“I’m giving you the rest of the day. If I were you, I’d go talk to Dr. Franks,” he was sincere.

“The shrink?!” Brian’s voice was elevated as he stood, incredulous that Dr. Stephenson would dare suggest such a thing. “I don’t need a shrink, I just need some sleep.”

“If your mind is unable to process something, your sleep won’t come until you release it. Either you go on your own accord, or I’ll bring some intervention to aid you in going.” The Dr. was clearly agitated, and more importantly, was seriously concerned about his young protégé.

Brian walked off, pissed, but he knew he was going to head over to Dr. Franks’ office. He had no choice, and he knew that this wasn’t just something he could sleep off. His work life had been faltering, to be sure. Perhaps it wouldn’t hurt.

The shrink’s office was the epitome of pretentious. With its motivational posters and bright walls, a cheery receptionist whose smile could brighten the darkest night, and books on the health of the human mind lining the wall, anyone walking in there would know this guy was the end all-be all of mental health professionals.

“Hi! You must be Brian!” the receptionist’s loud and boisterous voice certainly made him come to. “We’ve been expecting you!”

“Uhhhh, thanks,” he said with a raised eyebrow, “I guess I need to visit with Dr. Franks?” He realized his last statement came out as more of a question.

“Yes, go on back, the Doc is waiting for you,” Beverly said, with a smile.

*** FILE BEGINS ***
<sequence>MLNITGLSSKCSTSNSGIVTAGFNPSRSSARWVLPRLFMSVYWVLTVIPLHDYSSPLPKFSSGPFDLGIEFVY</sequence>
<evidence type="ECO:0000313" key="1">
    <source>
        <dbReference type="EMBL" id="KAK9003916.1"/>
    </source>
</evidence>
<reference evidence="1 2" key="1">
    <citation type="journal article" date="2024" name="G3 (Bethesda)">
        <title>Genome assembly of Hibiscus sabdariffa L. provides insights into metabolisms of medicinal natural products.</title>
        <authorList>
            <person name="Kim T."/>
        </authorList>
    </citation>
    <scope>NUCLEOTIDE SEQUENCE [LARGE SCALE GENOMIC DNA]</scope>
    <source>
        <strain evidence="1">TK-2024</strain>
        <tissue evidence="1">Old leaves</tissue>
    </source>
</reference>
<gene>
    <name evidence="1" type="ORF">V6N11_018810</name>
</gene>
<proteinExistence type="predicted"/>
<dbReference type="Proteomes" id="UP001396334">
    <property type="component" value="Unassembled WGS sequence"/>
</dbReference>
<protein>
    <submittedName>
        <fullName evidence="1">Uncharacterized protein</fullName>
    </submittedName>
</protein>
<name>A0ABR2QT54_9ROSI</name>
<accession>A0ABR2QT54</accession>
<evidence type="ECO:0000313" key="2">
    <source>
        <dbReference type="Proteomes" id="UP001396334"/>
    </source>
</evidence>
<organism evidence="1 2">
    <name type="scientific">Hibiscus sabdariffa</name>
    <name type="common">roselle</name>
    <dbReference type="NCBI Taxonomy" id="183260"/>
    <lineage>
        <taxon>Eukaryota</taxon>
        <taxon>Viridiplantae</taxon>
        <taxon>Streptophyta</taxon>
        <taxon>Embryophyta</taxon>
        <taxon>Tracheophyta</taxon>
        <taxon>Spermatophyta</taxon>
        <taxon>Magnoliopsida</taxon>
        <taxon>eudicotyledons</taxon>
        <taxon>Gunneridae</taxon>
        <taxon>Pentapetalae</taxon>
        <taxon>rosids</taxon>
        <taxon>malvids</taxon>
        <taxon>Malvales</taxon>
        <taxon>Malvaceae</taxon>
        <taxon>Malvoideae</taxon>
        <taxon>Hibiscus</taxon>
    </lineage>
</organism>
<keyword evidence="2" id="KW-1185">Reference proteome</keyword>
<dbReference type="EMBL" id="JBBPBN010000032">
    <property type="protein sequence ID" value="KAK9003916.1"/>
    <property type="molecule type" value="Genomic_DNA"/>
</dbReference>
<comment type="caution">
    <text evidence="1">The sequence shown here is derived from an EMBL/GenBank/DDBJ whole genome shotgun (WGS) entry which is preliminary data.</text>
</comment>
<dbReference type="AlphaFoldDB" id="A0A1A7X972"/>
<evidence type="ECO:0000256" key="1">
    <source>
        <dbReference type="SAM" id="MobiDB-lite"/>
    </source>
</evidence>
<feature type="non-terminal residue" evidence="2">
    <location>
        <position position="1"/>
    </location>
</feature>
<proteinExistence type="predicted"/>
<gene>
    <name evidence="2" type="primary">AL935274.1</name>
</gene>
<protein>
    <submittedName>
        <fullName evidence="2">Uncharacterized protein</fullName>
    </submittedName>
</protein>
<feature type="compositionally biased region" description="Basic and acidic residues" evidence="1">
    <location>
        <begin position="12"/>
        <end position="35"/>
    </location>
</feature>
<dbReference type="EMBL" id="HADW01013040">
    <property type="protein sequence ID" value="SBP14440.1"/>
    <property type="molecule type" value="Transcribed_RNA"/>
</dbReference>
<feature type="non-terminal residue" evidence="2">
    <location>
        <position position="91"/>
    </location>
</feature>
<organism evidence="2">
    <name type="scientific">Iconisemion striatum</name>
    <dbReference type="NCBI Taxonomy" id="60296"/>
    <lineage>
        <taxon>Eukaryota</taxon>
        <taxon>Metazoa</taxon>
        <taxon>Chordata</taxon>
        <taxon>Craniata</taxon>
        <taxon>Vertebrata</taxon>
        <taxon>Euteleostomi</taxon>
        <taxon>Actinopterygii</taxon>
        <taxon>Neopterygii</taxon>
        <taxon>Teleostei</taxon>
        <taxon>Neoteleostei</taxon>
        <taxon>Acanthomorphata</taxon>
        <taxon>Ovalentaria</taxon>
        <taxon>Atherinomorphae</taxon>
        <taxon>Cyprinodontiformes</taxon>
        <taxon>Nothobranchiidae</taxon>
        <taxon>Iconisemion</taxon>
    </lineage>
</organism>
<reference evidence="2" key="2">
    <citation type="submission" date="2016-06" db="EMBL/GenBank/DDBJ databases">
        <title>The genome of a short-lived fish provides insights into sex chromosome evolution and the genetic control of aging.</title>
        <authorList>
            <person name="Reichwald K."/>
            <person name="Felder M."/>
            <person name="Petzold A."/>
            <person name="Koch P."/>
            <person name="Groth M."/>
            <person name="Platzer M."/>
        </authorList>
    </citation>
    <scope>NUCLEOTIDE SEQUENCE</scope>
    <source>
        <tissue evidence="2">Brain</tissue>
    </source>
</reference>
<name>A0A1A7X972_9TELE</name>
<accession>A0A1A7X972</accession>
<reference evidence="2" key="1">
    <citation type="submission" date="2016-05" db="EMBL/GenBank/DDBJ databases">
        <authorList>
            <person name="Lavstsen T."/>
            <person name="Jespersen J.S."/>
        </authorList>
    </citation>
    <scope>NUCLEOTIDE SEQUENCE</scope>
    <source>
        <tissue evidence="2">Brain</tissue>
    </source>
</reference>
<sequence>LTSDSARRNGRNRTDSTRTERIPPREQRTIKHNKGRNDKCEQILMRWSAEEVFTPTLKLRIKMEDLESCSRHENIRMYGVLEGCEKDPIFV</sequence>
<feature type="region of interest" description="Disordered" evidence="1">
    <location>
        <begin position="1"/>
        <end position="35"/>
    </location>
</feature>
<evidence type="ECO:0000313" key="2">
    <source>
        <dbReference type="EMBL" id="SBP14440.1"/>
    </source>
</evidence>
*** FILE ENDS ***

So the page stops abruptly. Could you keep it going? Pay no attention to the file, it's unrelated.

Brian walked over to the door and tentative knocked and turned the knob simultaneously. “Come on in,” came the reply from the other side of the door. “Please, have a seat.”

Brian went over to the couch without a word and sat down. How so very cliché, he thought to himself, I get to sit on the shrink’s couch. He realized then that his tiredness coupled with his cynicism was proving to be a bad thing, especially in light of the situation. He figured he’d play along.

“So, you were expecting me, huh doc?”

“Yeah, Dr. Stephenson called me, so I cleared the next few hours. Let’s figure this thing out and get you back out there, because Jim doesn’t want you back out there until you’re getting sleep again. Apparently, you’ve been more of a liability of late.”

“I suppose I have,” Brian admitted, almost more to himself than to Dr. Franks.

“So tell me about these nightmares.”

“I don’t know where to start. They’re horrible, and every time I fall asleep, they’re there, haunting me. To be honest, I am a bit worried. I’ve always been so rational, and these…well, they’re just wrong.”

“I understand. Perhaps the best way to be rid of your nightmares is to get them out in the open. Maybe what you need to do is simply trust. I’m here to help, nothing more.”